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The evolution of surgical micromotors

Electric micromotors have long been an essential part of oral surgery where the majority of surgical procedures necessitate a constant speed and controlled torque. Electric micromotors have been around in one form or another since the mid-1970s and brushless motors are now the standard in the dental industry.

Brushless motors are smoother, more reliable and capable of generating more torque than the original brushed motors, using an AC voltage supplied to the stator (the stationary part of a rotary system) to create a rotating magnetic field which in turn acts on a magnetic rotor to create mechanical drive.

Put simply – a micromotor is turning electrical energy into mechanical energy in order to drive the surgical handpiece.

Smaller is better

The first electric micromotors were large and heavy by today’s standards but as technology advanced especially in the early 2000s, smaller, lighter three phase brushless motors became commonplace, delivering the same controlled performance in a much smaller package.

The launch of the NSK NLX nano was the big leap forward in shrinking the motor and going brushless; a powerful, lightweight micromotor that can be fully integrated into the delivery system of most new and existing dental chairs. Designed to minimise weight and size to improve the balance of the instrument and motor in the hand of the clinician, it is as powerful as traditional micromotors while reducing fatigue during prolonged surgical procedures.

Building on the success of the NLX nano, the NSK Surgic XT Plus and the ground-breaking NSK Surgic Pro have taken performance levels of compact surgical micromotors further still with the Surgic Pro’s fully integrated system introducing the unique NSK Advanced Handpiece Calibration (AHC) to help guarantee accurate speed and torque control. AHC corrects the differences in the handpiece’s condition by minimising the discrepancy between the set torque value and the actual output which helps to improve overall treatment outcomes.

Keeping control

Keeping accurate control of the speed and torque in surgical procedures, unlike older style air motors where control can be a problem, is the key to a surgical micromotor.

Torque is a measure of the turning force of a rotary device such as a dental handpiece. Controlling torque is an important factor because unlike, for example, cutting a tooth and being able to quickly cut through enamel, it’s about driving slowly into bone during surgical procedures such as placing implants using high torque.

NSK surgical micromotors are paired with a reduction handpiece; the more the speed is reduced, the more the torque increases. Speed and torque have an inverse relationship – the faster the speed, the less torque, the slower the speed the more torque.

The setting of the speed of the micromotor is through the unit itself and controlled by a foot pedal. The unit sets the maximum speed and the foot pedal controls where and when the speed is needed.

The foot pedal contains a small magnet and sensor and as the magnet is pushed down it acts on the sensor like a throttle, effectively telling the motor what to do. Pushing hard on the foot peddle will take the unit up to the maximum set speed (and no further) and as the force is reduced, the speed will drop down accordingly. This means the clinician is free to set the speed and torque recommended by their chosen implant provider or match their particular choice of surgical kit.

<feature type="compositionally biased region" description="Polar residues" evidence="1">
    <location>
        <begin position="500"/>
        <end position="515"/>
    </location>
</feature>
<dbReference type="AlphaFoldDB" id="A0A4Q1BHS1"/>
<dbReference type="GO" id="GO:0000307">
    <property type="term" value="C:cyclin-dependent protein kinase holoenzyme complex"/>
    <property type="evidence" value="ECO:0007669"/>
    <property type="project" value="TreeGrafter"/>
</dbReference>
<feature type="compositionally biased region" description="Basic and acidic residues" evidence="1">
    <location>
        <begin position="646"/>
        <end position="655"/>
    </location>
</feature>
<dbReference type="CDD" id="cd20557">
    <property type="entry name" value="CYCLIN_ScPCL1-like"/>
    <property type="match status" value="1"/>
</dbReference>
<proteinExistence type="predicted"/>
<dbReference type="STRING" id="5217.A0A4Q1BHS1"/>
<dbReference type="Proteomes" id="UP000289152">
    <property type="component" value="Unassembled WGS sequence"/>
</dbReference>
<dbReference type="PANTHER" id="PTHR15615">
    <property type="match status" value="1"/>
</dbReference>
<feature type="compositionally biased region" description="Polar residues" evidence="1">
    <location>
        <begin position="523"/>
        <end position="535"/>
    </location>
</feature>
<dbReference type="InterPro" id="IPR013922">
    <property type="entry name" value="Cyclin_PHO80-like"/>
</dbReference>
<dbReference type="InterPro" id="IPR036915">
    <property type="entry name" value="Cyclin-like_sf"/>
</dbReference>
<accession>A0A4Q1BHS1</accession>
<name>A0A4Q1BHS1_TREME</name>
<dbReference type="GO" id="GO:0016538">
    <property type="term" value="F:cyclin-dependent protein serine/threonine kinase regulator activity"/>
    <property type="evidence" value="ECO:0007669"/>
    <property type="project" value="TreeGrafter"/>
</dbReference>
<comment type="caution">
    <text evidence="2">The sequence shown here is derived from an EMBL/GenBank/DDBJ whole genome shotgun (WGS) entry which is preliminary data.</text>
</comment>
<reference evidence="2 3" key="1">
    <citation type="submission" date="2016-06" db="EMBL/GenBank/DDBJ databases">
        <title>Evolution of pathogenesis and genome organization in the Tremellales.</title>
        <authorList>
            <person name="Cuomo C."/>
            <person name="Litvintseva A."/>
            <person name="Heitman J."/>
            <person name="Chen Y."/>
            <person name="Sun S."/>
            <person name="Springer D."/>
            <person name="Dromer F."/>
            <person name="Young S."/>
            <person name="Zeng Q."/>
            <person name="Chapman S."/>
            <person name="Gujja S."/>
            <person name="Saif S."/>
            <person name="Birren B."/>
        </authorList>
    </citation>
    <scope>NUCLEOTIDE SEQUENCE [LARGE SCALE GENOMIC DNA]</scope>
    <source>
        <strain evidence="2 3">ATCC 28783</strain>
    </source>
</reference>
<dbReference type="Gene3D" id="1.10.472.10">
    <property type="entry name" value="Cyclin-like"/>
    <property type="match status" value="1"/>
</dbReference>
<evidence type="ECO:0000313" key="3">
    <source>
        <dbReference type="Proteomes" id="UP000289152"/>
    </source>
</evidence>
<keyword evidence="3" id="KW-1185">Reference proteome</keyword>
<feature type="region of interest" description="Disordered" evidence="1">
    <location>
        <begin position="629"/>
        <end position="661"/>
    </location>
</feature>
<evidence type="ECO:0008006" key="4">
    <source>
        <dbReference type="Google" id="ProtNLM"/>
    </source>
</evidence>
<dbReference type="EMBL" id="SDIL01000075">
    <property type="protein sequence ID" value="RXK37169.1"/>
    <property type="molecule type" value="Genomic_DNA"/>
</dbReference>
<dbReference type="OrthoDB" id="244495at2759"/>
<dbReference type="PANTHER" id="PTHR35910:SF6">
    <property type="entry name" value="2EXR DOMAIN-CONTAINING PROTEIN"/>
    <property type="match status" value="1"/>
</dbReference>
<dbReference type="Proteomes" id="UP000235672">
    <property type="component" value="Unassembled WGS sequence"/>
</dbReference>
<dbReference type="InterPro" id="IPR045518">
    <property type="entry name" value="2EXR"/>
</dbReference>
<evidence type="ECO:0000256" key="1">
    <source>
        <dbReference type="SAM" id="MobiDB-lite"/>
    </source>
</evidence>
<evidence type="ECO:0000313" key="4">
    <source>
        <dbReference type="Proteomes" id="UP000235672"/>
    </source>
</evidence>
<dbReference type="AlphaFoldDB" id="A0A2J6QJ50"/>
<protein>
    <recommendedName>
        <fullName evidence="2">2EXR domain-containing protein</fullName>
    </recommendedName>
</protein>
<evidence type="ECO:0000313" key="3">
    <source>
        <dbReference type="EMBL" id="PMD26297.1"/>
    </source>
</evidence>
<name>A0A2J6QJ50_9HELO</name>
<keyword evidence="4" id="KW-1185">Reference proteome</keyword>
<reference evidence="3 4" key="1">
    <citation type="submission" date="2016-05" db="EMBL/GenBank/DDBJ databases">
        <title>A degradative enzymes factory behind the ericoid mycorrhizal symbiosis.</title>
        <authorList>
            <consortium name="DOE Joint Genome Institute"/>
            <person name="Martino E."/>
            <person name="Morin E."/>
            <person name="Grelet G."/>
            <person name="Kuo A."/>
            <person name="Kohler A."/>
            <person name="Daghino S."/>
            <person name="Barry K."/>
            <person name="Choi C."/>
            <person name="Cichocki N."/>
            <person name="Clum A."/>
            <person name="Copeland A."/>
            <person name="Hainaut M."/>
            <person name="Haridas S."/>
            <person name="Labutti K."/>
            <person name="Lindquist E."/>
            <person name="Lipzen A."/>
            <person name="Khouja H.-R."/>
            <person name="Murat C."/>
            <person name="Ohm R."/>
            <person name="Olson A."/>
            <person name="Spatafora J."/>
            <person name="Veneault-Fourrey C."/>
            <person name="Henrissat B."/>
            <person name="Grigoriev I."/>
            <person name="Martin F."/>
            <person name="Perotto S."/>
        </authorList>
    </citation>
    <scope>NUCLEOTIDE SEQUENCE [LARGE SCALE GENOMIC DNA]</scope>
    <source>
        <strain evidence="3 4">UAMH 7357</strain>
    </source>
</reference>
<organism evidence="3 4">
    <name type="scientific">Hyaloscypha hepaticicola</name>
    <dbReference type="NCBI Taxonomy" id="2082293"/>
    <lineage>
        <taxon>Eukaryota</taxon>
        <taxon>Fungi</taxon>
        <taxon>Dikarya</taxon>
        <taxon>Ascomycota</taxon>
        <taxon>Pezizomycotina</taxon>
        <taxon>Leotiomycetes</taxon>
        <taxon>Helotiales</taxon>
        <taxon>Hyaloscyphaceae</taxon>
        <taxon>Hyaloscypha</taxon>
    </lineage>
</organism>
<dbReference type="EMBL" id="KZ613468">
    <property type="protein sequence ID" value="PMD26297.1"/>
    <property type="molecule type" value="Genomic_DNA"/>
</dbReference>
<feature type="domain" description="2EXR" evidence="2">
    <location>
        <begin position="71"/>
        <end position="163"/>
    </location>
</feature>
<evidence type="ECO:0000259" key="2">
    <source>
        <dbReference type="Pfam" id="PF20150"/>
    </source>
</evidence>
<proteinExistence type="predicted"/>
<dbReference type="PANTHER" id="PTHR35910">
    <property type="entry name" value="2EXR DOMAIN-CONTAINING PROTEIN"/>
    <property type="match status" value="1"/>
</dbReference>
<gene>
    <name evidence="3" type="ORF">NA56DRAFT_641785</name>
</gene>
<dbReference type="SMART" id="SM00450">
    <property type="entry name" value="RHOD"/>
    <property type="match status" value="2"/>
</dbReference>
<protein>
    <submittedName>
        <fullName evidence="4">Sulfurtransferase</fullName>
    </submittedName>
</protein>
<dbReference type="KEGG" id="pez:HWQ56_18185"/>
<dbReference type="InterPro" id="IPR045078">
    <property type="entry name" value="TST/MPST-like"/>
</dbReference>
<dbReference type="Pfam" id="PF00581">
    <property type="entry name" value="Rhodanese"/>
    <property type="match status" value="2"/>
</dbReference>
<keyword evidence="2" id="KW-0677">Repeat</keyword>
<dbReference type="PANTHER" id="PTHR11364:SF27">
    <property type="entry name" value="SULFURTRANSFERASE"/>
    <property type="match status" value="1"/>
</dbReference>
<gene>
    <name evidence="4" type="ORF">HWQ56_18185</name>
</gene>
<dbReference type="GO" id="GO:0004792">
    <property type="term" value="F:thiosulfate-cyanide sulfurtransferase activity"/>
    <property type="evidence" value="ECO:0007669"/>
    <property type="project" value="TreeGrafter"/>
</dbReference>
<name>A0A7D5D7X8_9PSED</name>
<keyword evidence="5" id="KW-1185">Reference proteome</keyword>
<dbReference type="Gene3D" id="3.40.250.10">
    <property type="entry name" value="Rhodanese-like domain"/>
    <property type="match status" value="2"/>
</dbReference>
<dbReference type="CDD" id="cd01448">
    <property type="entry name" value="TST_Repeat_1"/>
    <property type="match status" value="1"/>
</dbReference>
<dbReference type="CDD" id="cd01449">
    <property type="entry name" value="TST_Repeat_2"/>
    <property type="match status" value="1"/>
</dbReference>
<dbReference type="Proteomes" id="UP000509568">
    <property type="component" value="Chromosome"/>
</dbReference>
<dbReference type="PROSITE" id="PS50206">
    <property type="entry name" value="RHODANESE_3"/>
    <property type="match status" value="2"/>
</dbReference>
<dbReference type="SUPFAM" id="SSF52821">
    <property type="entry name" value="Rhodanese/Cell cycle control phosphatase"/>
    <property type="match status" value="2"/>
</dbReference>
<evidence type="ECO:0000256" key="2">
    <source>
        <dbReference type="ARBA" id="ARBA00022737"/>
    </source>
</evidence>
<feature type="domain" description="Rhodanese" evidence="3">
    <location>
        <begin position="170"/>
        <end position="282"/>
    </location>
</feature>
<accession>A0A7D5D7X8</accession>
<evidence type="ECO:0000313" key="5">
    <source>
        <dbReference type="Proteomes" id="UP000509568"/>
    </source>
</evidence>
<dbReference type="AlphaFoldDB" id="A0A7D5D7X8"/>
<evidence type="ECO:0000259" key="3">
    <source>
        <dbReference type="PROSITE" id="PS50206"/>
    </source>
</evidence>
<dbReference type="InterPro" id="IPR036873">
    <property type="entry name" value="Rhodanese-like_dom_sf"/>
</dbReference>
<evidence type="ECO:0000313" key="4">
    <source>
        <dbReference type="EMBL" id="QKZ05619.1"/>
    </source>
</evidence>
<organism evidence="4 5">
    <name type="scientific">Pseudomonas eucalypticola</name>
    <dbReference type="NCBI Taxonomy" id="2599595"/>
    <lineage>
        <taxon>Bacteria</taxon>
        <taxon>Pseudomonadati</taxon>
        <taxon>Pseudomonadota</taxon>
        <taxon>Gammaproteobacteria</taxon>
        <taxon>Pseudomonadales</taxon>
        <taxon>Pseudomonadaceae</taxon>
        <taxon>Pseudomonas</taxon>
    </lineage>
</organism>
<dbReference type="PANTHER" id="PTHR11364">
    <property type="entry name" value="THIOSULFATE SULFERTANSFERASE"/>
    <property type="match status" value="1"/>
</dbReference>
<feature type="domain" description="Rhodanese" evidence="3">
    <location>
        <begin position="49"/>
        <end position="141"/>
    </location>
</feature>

Enhanced performance

The NSK Surgic Pro surgical micromotor has been at the forefront of implant and oral surgery and has become an essential piece of equipment clinicians rely on day in, day out. Now NSK has launched the Surgic Pro2 designed to enhance the performance of the Surgic Pro with a range of new specifications to ensure greater comfort, efficiency and safety during implant treatment and oral surgery.

One of the fundamental design changes to the original Surgic Pro is Bluetooth connectivity making the Surgic Pro2 a central interface for other primary surgical applications. By installing a dedicated app and connecting an iPad to the control unit enables real-time display of detailed procedural data such as rotation speed and torque range.

Data can also be displayed and saved when connecting with the Osseo 100+ to measure implant stability and osseointegration to support decisions about when to load an implant.

The Surgic Pro2 can be easily linked with the NSK VarioSurg3 ultrasonic surgical unit via Bluetooth with a new wireless foot control making it easy to switch between the two for improved flexibility and workflow. All treatment-related data generated during procedures can saved to an external device and transferred and stored as required in the electronic patient file while also providing full traceability of procedures to aid compliance.

The lighter, more compact motor of the Surgic Pro2 also works to alleviate stress and fatigue during prolonged surgical procedures. While it retains the balance and performance of the Surgic Pro, being both shorter and lighter allows the centre of gravity to be over the hand and away from the wrist for easier handling. This in turn reduces the risk of repetitive strain injuries for the operator which ultimately is better for long term health.

The brains behind the operation

In today’s dental practice the surgical micromotor has effectively evolved to become the ‘brains’ behind successful oral and implant surgery, providing ultimate control to meet the exacting demands of surgical procedures while taking safety and accuracy to a new level.